The bad old days, 1880s
While male unions became ever more organised, women relied largely on philanthropic groups. Early action such as the 1888 "match girl" strike at the Bryant & May factory in London focused on working conditions rather than wages. As the Women's Trade Union League became more militant, pay rose up the agenda. The League's secretary, Clementina Black, moved the first successful equal-pay resolution at the Trades Union Congress in 1888.
The battlefield, 1914
The war brought an influx of women into the workplace. In 1915, at the Cleator Mill in Cumbria, women protested over unequal war bonuses, and a year later, carriage cleaners at London's Old Oak Common depot did the same. With the decision to grant universal suffrage in 1918, equal pay became a pressing issue. That year, female Tube workers launched a strike over bonuses and action by bus girls brought the city to a virtual standstill.
Early child care, 1940s
With women being conscripted into wartime industry, the government had to find a way to address women's "double burden". By 1943, 1345 nurseries had been established (compared with the 14 existing in 1940), though it was made clear that this was just for wartime. The option of part-time work also emerged, though other aspects – such as maternity benefits – remained low on the agenda.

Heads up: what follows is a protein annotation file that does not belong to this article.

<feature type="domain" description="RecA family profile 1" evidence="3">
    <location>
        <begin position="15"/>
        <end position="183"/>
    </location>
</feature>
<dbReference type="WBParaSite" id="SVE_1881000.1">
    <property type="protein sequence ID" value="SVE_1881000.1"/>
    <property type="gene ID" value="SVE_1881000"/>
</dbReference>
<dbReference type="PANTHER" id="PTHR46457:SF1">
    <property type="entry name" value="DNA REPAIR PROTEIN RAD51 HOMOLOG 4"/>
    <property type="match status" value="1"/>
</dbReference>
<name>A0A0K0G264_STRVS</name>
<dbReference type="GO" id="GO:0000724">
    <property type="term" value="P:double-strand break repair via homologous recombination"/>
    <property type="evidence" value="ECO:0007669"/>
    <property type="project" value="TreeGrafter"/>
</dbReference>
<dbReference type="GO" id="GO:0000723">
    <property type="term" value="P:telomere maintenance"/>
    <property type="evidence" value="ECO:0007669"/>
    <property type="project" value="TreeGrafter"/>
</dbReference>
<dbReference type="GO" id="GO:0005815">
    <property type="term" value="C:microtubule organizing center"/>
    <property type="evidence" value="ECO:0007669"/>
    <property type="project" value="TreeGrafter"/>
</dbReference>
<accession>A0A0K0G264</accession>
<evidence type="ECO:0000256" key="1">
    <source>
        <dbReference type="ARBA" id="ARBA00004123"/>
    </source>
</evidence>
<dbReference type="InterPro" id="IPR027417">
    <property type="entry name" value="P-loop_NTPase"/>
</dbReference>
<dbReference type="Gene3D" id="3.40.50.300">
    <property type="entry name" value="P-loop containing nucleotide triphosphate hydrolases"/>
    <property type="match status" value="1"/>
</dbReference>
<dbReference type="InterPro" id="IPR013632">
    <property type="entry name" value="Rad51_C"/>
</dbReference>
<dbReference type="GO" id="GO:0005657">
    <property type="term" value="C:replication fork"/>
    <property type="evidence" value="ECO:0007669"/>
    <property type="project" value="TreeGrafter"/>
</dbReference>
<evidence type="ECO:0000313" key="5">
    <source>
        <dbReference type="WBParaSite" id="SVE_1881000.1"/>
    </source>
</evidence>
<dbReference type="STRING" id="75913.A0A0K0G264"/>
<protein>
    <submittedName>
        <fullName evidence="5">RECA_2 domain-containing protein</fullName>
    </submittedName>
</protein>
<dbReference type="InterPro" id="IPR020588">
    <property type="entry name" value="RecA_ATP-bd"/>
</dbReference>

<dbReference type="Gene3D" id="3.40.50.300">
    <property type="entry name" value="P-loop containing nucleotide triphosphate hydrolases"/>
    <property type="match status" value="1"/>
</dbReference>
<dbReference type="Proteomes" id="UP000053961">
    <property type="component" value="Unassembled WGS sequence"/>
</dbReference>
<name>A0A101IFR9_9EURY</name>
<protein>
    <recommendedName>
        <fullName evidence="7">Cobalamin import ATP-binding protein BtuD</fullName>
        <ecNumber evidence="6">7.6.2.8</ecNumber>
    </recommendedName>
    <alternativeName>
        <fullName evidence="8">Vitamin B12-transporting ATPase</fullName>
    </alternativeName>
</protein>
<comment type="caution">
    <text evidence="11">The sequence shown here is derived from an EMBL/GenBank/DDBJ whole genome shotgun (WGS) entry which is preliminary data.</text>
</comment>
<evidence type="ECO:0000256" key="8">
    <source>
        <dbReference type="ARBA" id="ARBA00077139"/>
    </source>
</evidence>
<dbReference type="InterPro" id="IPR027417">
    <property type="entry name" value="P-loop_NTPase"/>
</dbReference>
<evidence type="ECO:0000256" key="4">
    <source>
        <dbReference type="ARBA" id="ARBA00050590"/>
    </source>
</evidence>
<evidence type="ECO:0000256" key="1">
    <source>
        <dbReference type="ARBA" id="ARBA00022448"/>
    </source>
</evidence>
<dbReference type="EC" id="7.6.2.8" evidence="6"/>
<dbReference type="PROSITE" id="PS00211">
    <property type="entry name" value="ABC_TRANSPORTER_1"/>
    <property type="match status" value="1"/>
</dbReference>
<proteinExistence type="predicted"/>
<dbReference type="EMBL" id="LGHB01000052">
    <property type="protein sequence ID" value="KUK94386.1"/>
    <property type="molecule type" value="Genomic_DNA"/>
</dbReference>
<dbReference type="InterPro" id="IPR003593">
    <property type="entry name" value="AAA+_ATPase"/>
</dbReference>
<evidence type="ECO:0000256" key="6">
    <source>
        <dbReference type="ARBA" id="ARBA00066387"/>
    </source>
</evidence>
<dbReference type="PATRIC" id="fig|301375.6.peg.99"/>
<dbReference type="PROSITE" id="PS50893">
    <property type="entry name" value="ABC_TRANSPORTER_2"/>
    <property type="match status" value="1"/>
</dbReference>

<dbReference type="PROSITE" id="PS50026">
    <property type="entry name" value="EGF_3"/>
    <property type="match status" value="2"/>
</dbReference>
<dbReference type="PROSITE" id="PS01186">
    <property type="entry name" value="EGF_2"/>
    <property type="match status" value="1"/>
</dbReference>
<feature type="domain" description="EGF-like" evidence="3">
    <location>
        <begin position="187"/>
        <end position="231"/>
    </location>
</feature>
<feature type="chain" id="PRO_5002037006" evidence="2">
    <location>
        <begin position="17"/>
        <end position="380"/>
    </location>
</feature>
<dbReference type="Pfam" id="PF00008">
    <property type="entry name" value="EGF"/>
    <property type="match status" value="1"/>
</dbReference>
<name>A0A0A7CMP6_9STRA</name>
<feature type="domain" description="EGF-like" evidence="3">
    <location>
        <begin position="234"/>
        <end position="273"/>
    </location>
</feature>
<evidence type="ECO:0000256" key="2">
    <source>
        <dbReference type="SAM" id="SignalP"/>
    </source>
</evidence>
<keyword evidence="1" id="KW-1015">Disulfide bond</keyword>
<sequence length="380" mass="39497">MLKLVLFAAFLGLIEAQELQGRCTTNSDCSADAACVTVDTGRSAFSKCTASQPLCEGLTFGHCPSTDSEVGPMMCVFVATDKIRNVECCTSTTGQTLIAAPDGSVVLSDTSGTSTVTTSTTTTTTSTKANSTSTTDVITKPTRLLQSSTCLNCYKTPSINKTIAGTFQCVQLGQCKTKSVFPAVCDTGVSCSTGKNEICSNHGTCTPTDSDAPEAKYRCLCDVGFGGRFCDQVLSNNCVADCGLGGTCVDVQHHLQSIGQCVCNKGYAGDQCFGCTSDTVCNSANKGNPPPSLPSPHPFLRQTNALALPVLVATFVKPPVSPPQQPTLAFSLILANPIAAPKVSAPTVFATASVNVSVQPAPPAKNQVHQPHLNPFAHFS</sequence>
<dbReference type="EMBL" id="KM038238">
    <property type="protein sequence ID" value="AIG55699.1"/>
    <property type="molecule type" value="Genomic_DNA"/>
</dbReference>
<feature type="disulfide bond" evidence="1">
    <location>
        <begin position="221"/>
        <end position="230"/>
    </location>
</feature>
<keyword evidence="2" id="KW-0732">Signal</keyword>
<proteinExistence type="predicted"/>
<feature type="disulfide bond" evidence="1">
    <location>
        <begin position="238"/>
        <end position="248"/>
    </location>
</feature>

The breakthrough, 1970s
In 1968, sewing machinists at the Ford plant in Dagenham went on a three-week strike demanding equal pay. Their high-profile action, which included a meeting Employment Minister Barbara Castle, paved the way for the inaugural Equal Pay Act. Coming into force December 1975, it prohibited differentiation of wages, holidays, pension rights, perks and bonuses based on gender. Though it subsequently was criticised for failing to outlaw racial discrimination, it provided a ground-breaking milestone in the history of women's rights.
Cooking up a fight, 1988
After 10 years and three tribunals, Julie Hayward, a worker in the kitchen of the Cammell Laird shipyard in Birkenhead, won the first case of "equal pay for equal value". She contested that the skills required for her job meant she should be paid the equivalent to her male colleagues in the shipyard.
Still a long way off, 2005
By 2005, the number of women belonging to a trade union outnumbered men, and the number of days lost to industrial disputes is at its lowest point on record. Even so, this week, a study by the Chartered Management Institute discovered that women in the UK face a 57-year wait before their take-home pay equals that of their male counterparts'. The path to parity continues.
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